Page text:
Without the schematics, here's the triangle design in all it's glory:

The Racket Logo as a pixel quilt design with triangles
Racketeers, if you'd like this design free-of-charge, let me know and I'll generate and send you the pdf with all the instructions. You'll still need to buy the fabric and find a friendly quilter. [Try your local modern quilt guild if you don't know one.] 

Let me know what size you'd like: 
  1. Small wall hanging: 32" x 32"
  2. Medium wall hanging: 48" x 48"
  3. Double bed or lap quilt for the couch: 64" x 64"
  4. Queen bed: 80" x 80"
Now, in case you prefer another programming language to Racket, here's a sample of what happens to the logos of some other awesome languages that also have a liking for the greek letter lambda (λ):

Top-to-bottom:   1. original image    2. YouPatch squares   3. YouPatch triangles
At the time of writing the triangle-generating technology has not been built into YouPatch's self-serve features, nor have we finalized pricing.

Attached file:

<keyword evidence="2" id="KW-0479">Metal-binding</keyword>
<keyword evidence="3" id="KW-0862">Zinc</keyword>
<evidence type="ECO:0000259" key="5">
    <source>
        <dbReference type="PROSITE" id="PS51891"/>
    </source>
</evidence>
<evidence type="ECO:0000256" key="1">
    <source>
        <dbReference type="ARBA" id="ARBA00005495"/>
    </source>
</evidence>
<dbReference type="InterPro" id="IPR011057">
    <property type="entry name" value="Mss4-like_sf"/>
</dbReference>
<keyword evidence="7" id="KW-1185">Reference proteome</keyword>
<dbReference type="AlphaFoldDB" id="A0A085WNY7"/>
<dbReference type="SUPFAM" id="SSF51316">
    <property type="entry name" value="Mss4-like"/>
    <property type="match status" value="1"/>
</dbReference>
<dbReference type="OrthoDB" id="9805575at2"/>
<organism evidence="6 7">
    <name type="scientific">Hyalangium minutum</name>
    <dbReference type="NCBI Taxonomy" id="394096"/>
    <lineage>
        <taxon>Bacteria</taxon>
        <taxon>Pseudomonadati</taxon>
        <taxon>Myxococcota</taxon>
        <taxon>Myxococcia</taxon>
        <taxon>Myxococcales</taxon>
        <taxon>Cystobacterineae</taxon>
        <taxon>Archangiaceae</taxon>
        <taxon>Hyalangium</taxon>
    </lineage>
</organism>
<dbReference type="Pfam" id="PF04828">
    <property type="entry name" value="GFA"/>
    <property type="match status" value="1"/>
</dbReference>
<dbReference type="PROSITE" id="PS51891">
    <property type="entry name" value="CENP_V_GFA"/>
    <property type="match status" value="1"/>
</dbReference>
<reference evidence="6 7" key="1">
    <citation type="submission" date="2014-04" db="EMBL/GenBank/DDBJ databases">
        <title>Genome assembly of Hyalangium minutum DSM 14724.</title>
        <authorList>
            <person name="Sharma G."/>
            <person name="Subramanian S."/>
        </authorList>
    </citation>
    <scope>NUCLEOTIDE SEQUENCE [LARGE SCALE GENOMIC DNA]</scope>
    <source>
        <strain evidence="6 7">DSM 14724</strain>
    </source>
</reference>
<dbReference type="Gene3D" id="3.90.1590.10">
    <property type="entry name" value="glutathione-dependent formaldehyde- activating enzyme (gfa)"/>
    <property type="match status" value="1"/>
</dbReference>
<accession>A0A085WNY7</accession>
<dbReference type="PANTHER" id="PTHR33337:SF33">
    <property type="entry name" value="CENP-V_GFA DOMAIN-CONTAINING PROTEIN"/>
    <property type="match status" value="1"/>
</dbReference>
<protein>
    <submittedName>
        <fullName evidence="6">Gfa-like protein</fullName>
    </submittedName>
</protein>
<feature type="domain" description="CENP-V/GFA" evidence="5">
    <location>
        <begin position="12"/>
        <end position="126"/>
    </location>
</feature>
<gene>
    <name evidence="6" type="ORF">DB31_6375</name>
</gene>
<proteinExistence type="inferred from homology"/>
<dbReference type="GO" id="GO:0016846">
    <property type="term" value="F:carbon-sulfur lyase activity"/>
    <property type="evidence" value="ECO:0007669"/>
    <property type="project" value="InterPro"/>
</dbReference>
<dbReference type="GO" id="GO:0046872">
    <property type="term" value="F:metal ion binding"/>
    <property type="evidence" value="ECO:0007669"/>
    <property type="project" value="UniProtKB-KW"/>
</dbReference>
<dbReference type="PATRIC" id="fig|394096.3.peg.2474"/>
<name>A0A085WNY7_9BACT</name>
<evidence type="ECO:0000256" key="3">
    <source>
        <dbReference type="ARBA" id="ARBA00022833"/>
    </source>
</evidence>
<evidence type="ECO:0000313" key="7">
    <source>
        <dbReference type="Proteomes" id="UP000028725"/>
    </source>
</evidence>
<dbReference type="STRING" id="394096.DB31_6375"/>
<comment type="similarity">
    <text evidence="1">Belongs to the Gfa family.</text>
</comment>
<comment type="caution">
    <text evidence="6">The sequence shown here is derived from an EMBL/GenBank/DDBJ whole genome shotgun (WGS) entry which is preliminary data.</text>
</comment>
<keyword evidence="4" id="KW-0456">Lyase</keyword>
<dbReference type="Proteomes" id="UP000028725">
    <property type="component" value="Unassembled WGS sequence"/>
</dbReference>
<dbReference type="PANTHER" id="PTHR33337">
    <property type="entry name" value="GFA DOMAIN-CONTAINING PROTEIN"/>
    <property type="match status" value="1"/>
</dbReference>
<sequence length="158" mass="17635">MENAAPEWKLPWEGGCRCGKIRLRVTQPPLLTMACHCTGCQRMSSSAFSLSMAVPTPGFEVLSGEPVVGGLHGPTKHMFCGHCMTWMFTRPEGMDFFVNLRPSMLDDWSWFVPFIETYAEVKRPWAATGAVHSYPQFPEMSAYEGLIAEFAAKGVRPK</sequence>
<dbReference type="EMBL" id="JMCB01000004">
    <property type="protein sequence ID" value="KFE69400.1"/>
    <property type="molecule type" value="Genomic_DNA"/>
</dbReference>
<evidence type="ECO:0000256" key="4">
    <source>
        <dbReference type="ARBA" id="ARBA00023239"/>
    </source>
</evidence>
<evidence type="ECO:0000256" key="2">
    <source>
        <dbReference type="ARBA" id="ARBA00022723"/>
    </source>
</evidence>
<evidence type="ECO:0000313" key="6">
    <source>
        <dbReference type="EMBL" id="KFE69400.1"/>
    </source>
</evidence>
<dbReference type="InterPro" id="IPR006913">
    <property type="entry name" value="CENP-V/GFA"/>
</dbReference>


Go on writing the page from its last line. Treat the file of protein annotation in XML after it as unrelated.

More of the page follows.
I think you can see that this facility makes a big difference to logo-style pixelation (simple design, few colors, low-ish resolution), and of course it can be used for non-programming language logos! ;-)

It also can produce interesting arty effects on photographs. Here's the first pixel quilt featuring half-square triangles that we've actually made, featuring my daughter blowing bubbles:

1. Original image  2. YouPatch schematic  3. Actual quilt

The Racket logo is available for free, and we'll be making a triangle option available in 2015 as part of YouPatch, but the technology exists to do it now, so get in touch if you're keen!

My talk at RacketCon 2014

In September 2014 I was invited to speak at RacketCon, which was co-located with the larger and also excellent Strange Loop conference, both held in St Louis.

Here's my talk (and slides), which was well-received by a very nice and supportive audience:

In it I talk (for a bit over 30 minutes) about my overall philosophy, Lean Startup, Racket, and mainly about the YouPatch journey to date.